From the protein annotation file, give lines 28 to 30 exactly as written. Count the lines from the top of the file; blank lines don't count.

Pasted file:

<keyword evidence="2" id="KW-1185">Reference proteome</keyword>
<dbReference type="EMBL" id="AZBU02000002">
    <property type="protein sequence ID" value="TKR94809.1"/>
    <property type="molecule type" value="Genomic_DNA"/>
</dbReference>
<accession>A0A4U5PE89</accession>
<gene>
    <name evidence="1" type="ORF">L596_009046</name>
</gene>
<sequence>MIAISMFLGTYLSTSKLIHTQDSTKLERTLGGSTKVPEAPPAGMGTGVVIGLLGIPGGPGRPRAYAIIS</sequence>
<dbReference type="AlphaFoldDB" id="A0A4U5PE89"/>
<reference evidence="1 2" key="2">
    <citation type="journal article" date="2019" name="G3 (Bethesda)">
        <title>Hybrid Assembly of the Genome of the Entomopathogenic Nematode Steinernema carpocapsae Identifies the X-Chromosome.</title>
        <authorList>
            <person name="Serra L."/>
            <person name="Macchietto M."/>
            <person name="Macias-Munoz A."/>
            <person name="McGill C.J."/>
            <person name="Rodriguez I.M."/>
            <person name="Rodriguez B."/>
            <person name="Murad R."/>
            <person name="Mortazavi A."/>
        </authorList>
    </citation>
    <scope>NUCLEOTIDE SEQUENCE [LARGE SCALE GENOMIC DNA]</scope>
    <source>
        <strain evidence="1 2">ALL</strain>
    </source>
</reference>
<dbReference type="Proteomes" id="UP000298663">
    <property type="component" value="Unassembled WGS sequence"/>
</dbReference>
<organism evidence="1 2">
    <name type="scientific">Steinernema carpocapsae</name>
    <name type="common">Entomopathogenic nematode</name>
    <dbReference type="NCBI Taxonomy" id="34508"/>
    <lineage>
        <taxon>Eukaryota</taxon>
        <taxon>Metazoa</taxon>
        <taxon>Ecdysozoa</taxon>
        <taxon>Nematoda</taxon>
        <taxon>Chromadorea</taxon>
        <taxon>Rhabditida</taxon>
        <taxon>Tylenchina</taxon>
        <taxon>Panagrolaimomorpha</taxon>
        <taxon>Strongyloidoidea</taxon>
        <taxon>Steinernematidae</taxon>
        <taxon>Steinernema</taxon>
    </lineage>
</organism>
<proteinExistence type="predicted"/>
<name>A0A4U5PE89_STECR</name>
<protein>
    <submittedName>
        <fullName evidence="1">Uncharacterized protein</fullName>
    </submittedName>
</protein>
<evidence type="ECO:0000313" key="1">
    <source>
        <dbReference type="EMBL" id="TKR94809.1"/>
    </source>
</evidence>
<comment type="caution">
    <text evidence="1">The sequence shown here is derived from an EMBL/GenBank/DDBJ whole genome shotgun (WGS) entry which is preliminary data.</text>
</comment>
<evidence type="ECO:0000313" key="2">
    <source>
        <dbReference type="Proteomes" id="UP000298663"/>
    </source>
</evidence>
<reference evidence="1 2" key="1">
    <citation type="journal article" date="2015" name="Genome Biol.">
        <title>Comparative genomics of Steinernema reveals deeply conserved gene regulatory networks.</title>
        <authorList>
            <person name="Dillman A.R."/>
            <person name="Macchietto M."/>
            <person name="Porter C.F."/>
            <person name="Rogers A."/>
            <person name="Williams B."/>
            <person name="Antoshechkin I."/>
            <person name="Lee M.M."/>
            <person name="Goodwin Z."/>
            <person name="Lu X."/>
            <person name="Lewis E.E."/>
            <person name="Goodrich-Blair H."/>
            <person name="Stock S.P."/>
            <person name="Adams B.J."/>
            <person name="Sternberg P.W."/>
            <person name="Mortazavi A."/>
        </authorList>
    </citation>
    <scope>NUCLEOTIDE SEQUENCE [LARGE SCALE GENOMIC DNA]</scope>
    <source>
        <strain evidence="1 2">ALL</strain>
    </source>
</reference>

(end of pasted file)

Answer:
        <strain evidence="1 2">ALL</strain>
    </source>
</reference>